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Future Kiwi Olympians waiting in the wings

Future Kiwi Olympians waiting in the wings

New Zealand’s future Olympic hopes are in good hands, according to the results of a survey into sport and recreation in the lives of Kiwi kids.

The Young People’s Survey, released by Sport New Zealand (Sport NZ) today, reveals that Kiwi kids are sporty kids, with 9 out of 10 young people saying they like playing sport, and, on average, participate in three to five sport and recreation activities in any given week.

Peter Miskimmin, Chief Executive of Sport NZ, says the results are encouraging.

“It’s difficult to make international comparisons but we believe that probably makes our young people amongst the most active in the western world. That’s something to be proud of, and something we want to ensure continues.”

The Young People’s Survey is the most significant piece of research into young New Zealanders’ participation in sport and recreation in more than 10 years. Over 17,000 students took part from primary, intermediate and secondary schools all over the country.

The survey found that while young people take part in a wide variety of activities, the well-established, team sports, such as rugby, netball and football, are still central to young people’s sporting lives and are high up their “want to do” lists. The same was true for recreation activities like running, biking and tramping. Swimming, athletics and gymnastics - activities that develop fundamental movement and basic sports skills - also feature highly in the top 10 activities.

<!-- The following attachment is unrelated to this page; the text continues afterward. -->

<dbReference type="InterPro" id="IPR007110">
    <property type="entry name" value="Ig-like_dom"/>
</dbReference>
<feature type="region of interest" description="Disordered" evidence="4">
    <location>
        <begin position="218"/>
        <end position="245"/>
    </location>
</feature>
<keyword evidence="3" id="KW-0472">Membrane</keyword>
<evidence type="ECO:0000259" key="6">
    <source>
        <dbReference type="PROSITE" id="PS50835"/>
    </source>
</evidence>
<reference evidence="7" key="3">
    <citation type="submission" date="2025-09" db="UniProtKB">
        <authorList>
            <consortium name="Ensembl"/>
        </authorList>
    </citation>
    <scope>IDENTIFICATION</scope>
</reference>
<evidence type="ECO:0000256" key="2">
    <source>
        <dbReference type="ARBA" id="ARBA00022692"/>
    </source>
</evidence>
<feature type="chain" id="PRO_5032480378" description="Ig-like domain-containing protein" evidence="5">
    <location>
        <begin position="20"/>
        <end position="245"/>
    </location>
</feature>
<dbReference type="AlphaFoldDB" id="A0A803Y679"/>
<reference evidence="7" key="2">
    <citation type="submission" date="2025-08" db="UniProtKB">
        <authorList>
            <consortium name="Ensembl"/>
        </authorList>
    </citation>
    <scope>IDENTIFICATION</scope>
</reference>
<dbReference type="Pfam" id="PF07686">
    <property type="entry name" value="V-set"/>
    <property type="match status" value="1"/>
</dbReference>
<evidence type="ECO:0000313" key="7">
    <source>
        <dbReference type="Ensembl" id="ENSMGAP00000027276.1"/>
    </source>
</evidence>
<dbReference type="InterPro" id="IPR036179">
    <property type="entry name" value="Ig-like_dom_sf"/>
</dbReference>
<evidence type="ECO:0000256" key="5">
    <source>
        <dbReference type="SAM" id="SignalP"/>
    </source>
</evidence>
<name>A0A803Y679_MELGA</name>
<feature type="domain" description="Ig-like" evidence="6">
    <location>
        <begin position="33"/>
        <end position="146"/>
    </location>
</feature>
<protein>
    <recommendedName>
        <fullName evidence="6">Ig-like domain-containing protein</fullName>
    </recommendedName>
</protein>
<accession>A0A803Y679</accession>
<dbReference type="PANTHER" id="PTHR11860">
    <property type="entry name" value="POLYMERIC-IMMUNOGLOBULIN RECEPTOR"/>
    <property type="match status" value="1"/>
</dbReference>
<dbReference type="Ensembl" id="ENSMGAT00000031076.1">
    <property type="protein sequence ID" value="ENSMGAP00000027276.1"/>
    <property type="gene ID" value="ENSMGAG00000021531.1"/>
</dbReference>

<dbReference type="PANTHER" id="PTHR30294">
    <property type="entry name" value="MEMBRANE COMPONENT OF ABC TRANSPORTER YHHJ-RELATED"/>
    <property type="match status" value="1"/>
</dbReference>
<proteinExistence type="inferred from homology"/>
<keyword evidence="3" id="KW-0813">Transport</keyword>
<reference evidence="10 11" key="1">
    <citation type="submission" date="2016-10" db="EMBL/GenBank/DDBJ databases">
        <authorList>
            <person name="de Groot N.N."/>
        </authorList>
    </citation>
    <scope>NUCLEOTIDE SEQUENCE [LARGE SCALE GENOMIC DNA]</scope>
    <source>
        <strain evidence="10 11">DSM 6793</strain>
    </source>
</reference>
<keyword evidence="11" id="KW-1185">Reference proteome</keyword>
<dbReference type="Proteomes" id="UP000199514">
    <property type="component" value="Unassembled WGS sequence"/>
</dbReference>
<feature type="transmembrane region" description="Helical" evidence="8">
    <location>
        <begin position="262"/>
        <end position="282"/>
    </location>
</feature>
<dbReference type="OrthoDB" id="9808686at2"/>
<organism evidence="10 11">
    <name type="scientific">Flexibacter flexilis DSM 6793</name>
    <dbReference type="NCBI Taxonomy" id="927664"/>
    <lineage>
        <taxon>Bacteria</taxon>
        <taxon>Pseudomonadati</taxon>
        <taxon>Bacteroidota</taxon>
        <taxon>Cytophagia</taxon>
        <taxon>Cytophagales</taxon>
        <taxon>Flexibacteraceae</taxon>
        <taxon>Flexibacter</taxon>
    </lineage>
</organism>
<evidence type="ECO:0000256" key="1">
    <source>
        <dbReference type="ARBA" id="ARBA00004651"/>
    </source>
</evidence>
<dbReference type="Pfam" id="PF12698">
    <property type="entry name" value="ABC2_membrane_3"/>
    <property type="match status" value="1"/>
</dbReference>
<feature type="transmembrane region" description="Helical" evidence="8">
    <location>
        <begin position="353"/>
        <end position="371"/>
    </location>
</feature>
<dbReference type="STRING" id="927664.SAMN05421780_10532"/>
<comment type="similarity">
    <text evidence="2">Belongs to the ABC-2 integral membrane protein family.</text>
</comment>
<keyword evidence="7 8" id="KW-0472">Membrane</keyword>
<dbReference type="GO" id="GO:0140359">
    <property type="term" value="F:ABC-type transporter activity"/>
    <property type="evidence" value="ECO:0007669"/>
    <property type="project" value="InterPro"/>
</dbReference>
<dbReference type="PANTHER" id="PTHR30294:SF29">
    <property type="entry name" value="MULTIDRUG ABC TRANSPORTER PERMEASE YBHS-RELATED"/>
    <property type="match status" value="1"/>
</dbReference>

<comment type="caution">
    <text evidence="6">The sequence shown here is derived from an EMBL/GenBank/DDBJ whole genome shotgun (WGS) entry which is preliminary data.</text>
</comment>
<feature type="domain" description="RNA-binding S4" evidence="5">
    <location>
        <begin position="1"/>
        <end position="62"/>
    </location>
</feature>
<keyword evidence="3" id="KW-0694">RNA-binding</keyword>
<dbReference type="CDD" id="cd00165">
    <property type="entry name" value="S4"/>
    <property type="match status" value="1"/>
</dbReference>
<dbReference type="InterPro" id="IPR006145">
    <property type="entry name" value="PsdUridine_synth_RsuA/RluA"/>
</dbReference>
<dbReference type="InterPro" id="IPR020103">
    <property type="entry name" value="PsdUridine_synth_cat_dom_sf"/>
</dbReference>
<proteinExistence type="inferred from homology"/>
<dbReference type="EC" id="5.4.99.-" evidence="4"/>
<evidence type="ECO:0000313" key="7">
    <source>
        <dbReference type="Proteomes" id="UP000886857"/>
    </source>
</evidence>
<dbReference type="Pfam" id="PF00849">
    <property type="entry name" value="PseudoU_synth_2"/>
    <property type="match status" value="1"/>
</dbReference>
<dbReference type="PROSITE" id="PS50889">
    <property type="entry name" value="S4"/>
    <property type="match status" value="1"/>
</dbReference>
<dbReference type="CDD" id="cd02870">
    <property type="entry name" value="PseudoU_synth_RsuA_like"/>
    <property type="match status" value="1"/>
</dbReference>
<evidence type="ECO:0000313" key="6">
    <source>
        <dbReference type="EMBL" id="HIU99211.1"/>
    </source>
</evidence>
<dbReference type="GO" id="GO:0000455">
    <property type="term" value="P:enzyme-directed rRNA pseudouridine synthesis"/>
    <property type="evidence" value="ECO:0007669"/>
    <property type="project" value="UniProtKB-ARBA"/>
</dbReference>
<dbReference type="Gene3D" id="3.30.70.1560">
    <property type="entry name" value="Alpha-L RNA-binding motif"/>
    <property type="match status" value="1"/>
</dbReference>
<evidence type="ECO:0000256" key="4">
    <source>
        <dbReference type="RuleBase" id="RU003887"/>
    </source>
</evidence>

“Sport has always been part of the social fabric of this country and so it’s encouraging that our kids are still really into it, given all the other options they have these days.”

Miskimmin says the London Olympics will have inspired the next generation of potential Kiwi champions, and part of the challenge for Sport NZ is ensuring there’s a pathway to take those with the most talent to the top.

“People often ask me how a country the size of ours does so well on the world stage, and this sporty childhood is part of the answer. When you can channel the sort of raw talent we have into a world-class sport system, which connects from community level right through to high performance, you see the sort of results we’ve just had in London.”

“The survey does raise some challenges for us to consider, including something we’ve known from earlier surveys, that activity drops off for teens and particularly for girls, and that some ethnic groups are participating more than others,” Miskimmin says.

“It’s also interesting to see the significant part that informal or playful activity has in the lives of our young people. That’s something we need to keep in mind in our planning.”

“These are just our initial, high level findings. We’ll share what we’ve got with other interested parties and do some more detailed analysis of the rich information contained in the research. Then we’ll take a sector-wide approach to giving young people every opportunity to participate in sport and recreation, to the very highest level if they want.”

The full report can be found at

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